The SCAMPER Method (Part I)

When the McAllen Chamber of Commerce works with start-ups or very early-stage businesses and discusses how they can enhance their products or services, we use the SCAMPER method. The process is a series of questions designed to start the thought process of improving or driving an innovation for a product or service. Many people think there needs to be an “AHA” moment, but most innovations or new concepts don’t work that way.

A person does not need to be a Steve Jobs or Albert Einstein to have a breakthrough. The process is quite simple, and it only requires being able to ask hard questions of the product or service. At the McAllen Chamber of Commerce, we use design thinking, which requires the business owners or founders to think from their customer’s perspective, and the customer’s burning problem. Here are the essential elements of the SCAMPER method:

1.“S” is for Substitute – Take away a part of the selected thing, concept, or situation and replace it with something else. Anything can be an item for substitution – parts, processes, people, places. The substitution is the process of trial and error until you can determine the correct fit. Here are nine questions for Substitution:

  • What resources or materials can be swapped or substituted to enhance a product?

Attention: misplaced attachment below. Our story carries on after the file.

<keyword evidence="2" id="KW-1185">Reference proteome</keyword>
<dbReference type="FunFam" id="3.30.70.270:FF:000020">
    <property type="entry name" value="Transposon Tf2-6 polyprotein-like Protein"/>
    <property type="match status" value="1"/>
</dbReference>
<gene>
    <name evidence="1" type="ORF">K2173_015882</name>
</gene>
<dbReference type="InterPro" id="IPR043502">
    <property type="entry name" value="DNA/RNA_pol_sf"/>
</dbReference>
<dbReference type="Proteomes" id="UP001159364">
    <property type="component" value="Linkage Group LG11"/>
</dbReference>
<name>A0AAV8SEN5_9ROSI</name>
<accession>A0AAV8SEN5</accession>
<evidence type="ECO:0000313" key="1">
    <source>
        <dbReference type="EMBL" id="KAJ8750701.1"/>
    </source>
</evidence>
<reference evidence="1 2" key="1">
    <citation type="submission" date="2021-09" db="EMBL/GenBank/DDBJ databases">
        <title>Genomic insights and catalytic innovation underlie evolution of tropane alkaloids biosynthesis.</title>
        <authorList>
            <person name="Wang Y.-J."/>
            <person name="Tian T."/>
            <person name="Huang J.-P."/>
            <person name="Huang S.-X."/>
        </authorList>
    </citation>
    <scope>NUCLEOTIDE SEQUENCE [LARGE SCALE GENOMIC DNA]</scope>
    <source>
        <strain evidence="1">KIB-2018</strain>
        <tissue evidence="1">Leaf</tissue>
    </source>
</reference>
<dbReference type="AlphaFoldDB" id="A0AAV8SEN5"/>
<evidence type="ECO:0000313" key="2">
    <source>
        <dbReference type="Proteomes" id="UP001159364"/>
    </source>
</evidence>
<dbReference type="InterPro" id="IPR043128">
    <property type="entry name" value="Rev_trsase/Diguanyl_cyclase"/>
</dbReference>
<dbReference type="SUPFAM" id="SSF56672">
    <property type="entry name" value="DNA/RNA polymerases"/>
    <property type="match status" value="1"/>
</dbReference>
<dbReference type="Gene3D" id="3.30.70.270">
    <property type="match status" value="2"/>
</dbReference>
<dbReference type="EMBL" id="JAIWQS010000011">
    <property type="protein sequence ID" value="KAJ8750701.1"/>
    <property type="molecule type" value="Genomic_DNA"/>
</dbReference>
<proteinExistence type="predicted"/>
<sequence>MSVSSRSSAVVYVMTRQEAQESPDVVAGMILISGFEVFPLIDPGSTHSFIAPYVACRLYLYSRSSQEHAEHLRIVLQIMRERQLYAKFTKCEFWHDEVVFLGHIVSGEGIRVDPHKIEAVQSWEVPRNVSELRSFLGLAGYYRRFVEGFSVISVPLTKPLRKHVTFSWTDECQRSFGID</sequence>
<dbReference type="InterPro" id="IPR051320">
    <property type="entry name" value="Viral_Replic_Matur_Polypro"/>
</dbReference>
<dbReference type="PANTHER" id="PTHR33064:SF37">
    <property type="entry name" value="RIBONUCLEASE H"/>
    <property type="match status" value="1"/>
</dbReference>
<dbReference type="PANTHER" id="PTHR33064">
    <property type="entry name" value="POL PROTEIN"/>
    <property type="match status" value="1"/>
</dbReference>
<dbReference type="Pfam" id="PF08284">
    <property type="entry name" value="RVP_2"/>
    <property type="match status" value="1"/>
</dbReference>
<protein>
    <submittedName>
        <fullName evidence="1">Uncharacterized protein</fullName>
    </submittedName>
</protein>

• What process or product could be utilized?
  • Can you use other materials or ingredients?
  • Can you change the color, sound, smell, or texture?
  • Can you modify its shape?
  • Which rules or procedures can you substitute or change?
  • Can you utilize the idea in another place or process?
  • What if you changed the people involved?
  • What if you modified your attitude or feelings toward the product?

Some examples of Substitution would be a plane maker using composite material instead of aluminum; the changing feelings toward cannabis for medical and recreational use; Uber using contract labor for drivers instead of hiring their own staff.

2.“C” is for Combine – Think about combining elements of a situation or problem the customer is facing; think of something new. The experts tell us that combining things is a fast way toward creativity and creating something new. Here are six questions to ask when considering combining elements:

  • What parts, ideas, or materials could we possibly combine?
  • What could be combined to optimize use?
  • What could be the result of combining the product in question with another to develop something new? 
  • What would be the result of combining objectives or purposes?
  • How can we combine resources and talent to develop a new way of thinking directed at a product?
  • Can different elements be combined to enhance it?

Examples of combining would be putting iron and tin together to make a stronger alloy – bronze — or putting together a phone and copier and getting a fax machine. Other examples are an alarm and clock combined for an alarm clock; a trolley and suitcase to get a suitcase with wheels. Combining can bring significant breakthroughs.